The existence of the Brotherhood was kept secret from the Royal Academy until an exhibition in 1849. As prior agreed, all Brotherhood members signed their works with the intials “PRB”. Millais presented his painting “Isabella” and Holman Hunt his “Rienzi” at the Royal Academy. Rossetti presented his “Girlhood of Mary Virgin” at the Free Exhibition on Hyde Park Corner. The discovery of this secret brotherhood initially caused outrage. Their heavily religious and realist themes were so far removed from popular historical paintings that they caused upset and offence in the established art world. The art world was not prepared to see religious subjects in a realistic manner. They were tagged as backward-looking for their medieval influences and their devotion to detail was condemned as ugly. The Royal Academy however, continued to exhibit Pre-Raphaelite paintings which became more palatable over time, eventually gaining respect and popularity. Critic John Ruskin in particular was a staunch supporter and defender of the Brotherhood. He praised their devotion to nature and rejection of modern conventional methods of composition. Ruskin wrote letters to The Times praising and defending the work of the artists. (Ruskin in particular favoured the works of Millais, however, in later years following a scandal involving his wife leaving Ruskin for Millais, he was a scathing critic of Millais works). In fact, had it not been for Ruskin, the Pre-Raphaelites would likely have slipped into oblivion. Ruskin was a highly respected voice in the Victorian era and his appreciation of the artists works and notions had profound effect on the Brotherhood being accepted by society at the time.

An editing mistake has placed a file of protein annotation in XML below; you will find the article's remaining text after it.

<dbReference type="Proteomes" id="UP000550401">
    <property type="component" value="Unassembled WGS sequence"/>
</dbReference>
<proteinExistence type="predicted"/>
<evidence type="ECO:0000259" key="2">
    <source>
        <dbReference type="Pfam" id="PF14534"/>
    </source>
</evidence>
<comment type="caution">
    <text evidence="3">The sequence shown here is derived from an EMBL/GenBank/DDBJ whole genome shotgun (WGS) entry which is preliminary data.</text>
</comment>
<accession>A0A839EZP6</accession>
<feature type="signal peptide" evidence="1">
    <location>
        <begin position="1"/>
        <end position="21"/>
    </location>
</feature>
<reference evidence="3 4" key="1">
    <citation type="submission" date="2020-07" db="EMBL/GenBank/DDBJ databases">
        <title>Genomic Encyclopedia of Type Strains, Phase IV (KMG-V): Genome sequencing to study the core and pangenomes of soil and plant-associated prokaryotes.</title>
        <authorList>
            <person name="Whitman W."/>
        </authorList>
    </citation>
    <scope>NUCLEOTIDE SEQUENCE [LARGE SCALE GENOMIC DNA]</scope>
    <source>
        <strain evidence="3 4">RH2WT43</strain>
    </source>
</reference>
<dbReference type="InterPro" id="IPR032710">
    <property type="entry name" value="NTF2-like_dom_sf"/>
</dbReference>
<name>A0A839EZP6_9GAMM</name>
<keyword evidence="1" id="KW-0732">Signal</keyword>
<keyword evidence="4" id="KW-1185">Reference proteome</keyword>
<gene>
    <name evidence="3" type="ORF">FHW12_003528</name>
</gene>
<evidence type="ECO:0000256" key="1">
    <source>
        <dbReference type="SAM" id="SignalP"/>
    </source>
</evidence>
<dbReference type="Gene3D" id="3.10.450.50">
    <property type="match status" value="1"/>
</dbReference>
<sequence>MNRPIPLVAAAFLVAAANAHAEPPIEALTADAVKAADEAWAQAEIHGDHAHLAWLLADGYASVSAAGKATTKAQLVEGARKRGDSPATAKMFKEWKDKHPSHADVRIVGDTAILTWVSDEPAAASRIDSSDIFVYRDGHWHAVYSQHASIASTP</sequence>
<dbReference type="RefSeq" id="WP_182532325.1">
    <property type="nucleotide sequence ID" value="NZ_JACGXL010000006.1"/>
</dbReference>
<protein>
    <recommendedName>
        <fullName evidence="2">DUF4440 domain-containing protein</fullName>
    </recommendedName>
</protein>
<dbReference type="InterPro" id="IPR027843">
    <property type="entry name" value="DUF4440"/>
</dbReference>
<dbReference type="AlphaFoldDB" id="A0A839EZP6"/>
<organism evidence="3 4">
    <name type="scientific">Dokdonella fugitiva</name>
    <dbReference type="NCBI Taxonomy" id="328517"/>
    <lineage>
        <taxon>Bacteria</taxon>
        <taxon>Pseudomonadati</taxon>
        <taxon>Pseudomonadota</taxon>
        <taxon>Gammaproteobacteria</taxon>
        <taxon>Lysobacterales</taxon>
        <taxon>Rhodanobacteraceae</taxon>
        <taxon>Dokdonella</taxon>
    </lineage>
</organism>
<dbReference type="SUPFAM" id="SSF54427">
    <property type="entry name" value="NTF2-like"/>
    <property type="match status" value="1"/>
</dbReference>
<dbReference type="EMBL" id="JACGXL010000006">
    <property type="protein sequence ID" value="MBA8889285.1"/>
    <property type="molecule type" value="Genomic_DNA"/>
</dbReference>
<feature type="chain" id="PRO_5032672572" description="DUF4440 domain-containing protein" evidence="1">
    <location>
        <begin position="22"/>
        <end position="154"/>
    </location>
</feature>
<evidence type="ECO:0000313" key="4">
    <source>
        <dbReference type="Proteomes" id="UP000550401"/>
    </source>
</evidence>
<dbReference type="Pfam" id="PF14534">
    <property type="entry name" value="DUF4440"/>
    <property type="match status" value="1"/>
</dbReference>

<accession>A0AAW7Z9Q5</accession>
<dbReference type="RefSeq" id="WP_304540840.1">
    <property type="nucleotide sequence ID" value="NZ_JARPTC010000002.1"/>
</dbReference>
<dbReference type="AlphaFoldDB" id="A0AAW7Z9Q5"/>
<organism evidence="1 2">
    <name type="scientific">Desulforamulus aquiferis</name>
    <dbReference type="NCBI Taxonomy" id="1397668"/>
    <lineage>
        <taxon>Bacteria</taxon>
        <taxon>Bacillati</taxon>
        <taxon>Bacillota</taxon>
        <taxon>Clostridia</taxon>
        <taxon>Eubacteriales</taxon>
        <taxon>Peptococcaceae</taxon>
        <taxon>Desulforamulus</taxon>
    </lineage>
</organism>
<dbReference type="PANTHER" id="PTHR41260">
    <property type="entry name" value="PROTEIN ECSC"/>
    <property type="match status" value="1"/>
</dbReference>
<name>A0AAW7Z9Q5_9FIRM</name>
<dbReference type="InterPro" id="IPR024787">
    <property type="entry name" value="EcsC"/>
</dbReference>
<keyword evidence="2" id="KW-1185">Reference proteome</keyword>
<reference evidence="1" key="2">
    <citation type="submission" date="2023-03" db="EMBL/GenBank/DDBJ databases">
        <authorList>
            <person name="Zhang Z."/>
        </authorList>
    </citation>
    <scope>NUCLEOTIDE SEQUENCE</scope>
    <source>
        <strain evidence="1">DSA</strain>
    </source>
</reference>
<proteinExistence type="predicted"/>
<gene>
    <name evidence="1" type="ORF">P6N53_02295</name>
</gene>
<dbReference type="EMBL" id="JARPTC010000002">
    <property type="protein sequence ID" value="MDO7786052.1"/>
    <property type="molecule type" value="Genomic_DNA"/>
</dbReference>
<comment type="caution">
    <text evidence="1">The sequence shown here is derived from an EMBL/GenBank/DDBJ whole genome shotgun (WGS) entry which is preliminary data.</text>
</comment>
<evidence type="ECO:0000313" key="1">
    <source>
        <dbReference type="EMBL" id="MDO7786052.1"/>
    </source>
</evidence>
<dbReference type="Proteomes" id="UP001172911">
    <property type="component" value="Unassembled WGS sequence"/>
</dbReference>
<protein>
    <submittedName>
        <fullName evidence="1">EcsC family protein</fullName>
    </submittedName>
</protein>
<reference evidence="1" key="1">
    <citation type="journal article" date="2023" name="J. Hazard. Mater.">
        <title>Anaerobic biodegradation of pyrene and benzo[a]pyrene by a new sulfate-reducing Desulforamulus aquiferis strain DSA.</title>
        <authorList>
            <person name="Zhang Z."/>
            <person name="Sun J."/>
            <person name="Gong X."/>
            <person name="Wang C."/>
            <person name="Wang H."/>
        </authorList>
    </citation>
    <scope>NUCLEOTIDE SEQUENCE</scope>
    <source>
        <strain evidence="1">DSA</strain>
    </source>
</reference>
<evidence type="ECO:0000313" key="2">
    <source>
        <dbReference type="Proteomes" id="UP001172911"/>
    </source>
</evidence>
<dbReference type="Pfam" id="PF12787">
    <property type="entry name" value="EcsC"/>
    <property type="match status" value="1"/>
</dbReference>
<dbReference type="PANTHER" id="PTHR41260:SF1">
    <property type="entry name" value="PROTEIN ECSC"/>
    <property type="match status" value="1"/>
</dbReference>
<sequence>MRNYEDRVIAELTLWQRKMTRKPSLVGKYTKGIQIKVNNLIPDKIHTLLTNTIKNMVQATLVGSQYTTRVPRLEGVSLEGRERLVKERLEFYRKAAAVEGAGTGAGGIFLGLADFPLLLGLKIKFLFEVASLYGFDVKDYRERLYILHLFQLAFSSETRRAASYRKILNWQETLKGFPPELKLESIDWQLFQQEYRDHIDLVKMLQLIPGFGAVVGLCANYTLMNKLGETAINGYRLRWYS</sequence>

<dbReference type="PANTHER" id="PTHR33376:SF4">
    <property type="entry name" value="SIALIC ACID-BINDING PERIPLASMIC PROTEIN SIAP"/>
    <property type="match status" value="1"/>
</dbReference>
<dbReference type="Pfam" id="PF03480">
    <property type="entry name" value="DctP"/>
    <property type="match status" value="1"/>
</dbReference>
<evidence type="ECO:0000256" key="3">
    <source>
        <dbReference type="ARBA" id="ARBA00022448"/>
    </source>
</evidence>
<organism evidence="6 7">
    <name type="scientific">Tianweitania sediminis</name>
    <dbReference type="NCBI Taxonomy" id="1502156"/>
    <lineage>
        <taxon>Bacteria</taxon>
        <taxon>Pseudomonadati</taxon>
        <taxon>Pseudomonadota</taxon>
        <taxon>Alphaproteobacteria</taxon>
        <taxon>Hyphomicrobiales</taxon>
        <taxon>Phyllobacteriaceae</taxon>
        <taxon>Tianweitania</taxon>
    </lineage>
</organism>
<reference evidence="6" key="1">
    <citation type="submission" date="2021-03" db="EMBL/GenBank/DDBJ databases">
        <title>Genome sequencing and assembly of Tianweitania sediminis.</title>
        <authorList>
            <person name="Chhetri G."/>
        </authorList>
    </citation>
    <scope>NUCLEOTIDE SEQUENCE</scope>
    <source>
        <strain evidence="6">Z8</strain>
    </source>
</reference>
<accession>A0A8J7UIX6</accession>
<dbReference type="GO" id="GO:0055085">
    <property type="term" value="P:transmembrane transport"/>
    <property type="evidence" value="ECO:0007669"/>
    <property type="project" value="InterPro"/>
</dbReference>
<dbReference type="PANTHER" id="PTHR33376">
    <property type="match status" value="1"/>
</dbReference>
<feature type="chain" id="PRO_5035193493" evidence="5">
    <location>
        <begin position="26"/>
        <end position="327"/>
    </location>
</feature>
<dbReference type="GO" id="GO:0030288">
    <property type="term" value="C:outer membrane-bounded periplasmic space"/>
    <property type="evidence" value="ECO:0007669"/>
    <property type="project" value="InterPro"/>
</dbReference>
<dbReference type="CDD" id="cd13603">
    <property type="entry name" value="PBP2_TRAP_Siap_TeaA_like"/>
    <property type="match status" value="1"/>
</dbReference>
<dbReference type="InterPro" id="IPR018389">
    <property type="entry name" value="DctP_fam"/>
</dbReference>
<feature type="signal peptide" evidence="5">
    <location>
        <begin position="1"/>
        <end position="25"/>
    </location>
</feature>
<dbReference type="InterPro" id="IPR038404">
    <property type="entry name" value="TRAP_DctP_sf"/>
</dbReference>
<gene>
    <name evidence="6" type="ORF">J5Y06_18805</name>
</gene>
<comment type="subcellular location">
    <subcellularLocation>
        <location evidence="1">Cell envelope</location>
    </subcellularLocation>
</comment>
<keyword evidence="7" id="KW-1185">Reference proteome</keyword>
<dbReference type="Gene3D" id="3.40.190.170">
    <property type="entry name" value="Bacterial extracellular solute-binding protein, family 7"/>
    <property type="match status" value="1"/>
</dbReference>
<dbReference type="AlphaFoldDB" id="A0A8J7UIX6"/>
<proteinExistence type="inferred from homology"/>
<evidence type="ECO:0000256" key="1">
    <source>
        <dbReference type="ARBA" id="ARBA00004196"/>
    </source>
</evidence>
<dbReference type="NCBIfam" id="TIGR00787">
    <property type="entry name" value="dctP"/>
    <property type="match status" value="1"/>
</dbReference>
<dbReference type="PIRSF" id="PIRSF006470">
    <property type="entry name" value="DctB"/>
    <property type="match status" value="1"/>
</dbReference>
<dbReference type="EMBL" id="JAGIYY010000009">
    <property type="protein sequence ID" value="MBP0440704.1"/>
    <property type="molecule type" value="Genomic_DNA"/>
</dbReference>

Termed the first avant-garde movement in art, (a term the artists rejected preferring to be considered a reform-movement), the brotherhoods notions, theories and debates were recorded in a periodical magazine “The Germ”, established by the Brotherhood. The Germ was not a success however, and only four issues were generated (between January and April 1850). “The Germ” published poetry by Rossetti (who was also the magazines editor), and other members of the group. It also included verse and essays on art and literature.


Influenced by Romanticism, the Brotherhoods early doctrines were expressed in four declarations:


1: to have genuine ideas to express;

2: to study Nature attentively, so as to know how to express them;

3: to sympathise with what is direct and serious and heartfelt in previous art, to the exclusion of what is conventional and self-parodying and learned by rote;

4: and, most indispensable of all, to produce thoroughly good pictures and statues)